February 13th, 2018
This past week encapsulated many elements of my professional and volunteer life at present. I met with clients and potential clients; I attended philanthropy association events and related public lectures; I participated in international interreligious meetings and met many involved in those endeavors in our new hometown of Washington, DC The client part is beyond the scope of this particular post, but what emerged from the rest raised some challenging dilemmas for those of us committed to a more equitable world. To wit:
A profoundly moving and engaging 2-day meeting of the Alliance for Virtue occupied much of Tuesday and Wednesday. I was invited as a past chair of two international interreligious organizations, and a quondam continuing participant in this realm. This particular gathering was primarily, but not exclusively, for those of the 3 Abrahamic traditions. Leadership, though, was heavily from the Islamic world and given the abysmal mischaracterization of Muslim leadership heard in the USA, this meeting was a profound and resounding rebuttal.
Let us be clear: even as treacherous as the USA has become, and it has, the risk that most of us in this country take in supporting diversity, pluralism, and mutual acceptance is minimal. We may get trolled sometimes, although most of us aren’t famous enough for the trolls to bother. A few put their jobs in jeopardy by being outspoken, but even though I have personally lost at least 2 contracts because of public statements, they neither defined me nor radically altered my income. I am not diminishing that some in the USA do face death threats and challenges to the comfort of their daily lives, but all of these pale in comparison to the jeopardy that those in the Near and Middle East can face daily. It is humbling indeed to hear strong voices on behalf of mutual acceptance from those who will return home to genuinely existential challenges.
Another session last week that forced some introspection was a public “debate” program sponsored by the Century Foundation and organized in DC by the Wagner School. The topic was the indispensability of integration as a precondition for successful educational institutions. I, like the vast majority of those present, began with a facile assumption – that of course integration is far preferable and likely to yield the long term optimal success for the largest number of students, including those most at risk. However, the spokesperson for the “no” side was far more persuasive. His argument was that most schools are racially and economically homogenous and to wait for that to change is both politically Pollyanna-ish and does a disservice to current students. Educational [and other support systems] need to provide tools for success wherever they are. Since educational experience can never be divorced from larger socio-economic realities, until or unless the system can address all of that, school integration becomes nothing more than tokenism – from which students return to their more organic and homogenous lives. [He did not argue that elimination of segregation or affirmative action are not valid and worthy goals, only that they can get in the way if they are perceived to be preconditions to achievement.]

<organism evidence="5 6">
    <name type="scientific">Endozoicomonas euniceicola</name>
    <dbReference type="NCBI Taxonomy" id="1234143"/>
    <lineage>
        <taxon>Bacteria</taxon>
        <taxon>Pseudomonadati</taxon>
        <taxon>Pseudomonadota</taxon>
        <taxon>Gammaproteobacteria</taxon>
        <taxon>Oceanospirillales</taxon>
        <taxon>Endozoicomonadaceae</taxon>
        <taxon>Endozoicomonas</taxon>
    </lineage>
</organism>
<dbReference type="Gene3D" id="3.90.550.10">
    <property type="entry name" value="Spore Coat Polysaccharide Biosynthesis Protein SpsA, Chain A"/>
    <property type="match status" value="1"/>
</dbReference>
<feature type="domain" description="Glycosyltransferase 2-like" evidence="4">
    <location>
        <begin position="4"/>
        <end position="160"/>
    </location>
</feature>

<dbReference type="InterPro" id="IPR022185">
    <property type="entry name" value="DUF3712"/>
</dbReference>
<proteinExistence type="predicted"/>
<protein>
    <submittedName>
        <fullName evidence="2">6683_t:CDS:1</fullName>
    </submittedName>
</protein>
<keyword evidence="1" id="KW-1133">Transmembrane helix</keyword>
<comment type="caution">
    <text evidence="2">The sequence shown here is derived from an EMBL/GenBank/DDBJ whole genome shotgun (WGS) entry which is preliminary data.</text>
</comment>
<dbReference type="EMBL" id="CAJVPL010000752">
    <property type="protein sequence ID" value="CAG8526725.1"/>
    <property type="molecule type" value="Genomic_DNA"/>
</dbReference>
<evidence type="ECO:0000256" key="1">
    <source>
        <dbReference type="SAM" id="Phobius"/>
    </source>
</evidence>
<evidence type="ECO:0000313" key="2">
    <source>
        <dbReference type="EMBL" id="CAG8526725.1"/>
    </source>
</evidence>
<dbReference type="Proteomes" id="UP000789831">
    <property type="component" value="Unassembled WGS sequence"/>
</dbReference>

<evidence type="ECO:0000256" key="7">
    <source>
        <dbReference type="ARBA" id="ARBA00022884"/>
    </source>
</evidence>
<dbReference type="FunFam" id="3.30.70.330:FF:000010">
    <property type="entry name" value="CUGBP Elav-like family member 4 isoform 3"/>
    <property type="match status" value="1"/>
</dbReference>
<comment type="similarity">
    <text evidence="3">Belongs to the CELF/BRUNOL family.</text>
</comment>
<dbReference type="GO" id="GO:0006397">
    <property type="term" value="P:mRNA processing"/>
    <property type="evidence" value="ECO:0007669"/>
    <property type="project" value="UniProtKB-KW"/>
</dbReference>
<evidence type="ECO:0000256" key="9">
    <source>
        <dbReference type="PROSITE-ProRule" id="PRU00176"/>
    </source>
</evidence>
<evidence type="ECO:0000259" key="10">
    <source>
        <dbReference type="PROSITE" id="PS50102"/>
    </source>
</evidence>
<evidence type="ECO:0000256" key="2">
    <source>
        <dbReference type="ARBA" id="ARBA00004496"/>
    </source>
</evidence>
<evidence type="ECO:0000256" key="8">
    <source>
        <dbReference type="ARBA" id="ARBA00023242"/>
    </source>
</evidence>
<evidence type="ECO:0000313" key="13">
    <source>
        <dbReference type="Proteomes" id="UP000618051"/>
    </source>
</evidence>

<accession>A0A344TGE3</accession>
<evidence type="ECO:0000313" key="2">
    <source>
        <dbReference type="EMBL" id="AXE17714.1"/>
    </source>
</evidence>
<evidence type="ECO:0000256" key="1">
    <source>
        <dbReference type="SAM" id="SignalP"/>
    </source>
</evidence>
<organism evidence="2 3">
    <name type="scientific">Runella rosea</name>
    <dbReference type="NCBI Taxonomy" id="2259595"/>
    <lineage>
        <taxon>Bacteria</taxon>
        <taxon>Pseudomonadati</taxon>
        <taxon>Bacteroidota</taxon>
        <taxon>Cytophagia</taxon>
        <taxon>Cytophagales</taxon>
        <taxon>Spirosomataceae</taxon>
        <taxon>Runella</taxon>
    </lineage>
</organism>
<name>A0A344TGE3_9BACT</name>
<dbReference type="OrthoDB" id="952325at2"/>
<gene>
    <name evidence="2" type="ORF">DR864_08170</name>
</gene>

In other words, achieving equity in the educational sphere remains a complex example of interconnected factors [forgive me if I don’t use the word “intersectionality”]. Funders whose goal is equity in the educational sphere need think twice about what will work and what will count. Ideologues – across the political divide, beware!
The final piece was an inspirational presentation at WRAG’s annual Cafritz lecture. Given by Rukaiyah Adams, an African American Woman Foundation CIO [all of which were relevant in the context of her remarks], she challenged funders to think more holistically about the relationship of their investments to their grantmaking [remarkably, still an approach that some people find challenging]. Her finance and personal background gave her a distinctive point of view – one that should persuade all but the most resistant wealth mangers.
Less typical of such presentations, especially by finance types, though, was her insistence that funders need to work with their grantees – and even in their own staffing practices – to make sure that equity is not just a macro funding goal, but one made manifest in actual practice. Equity funding, she posited, only really matters when it actually results in more just distribution of resources and honors people at every stage of organizational life. [Followers of my philanthro-ethics posts over the last few years won’t be surprised that her strong advocacy resonated with me and reflected much of my own point of view.]
For me, what emerged from last week was a renewed commitment to the mandate to work for, advocate for, fight for, and fund equity that is real. It isn’t a bad reminder for all of us in the philanthropy and social justice realms everywhere.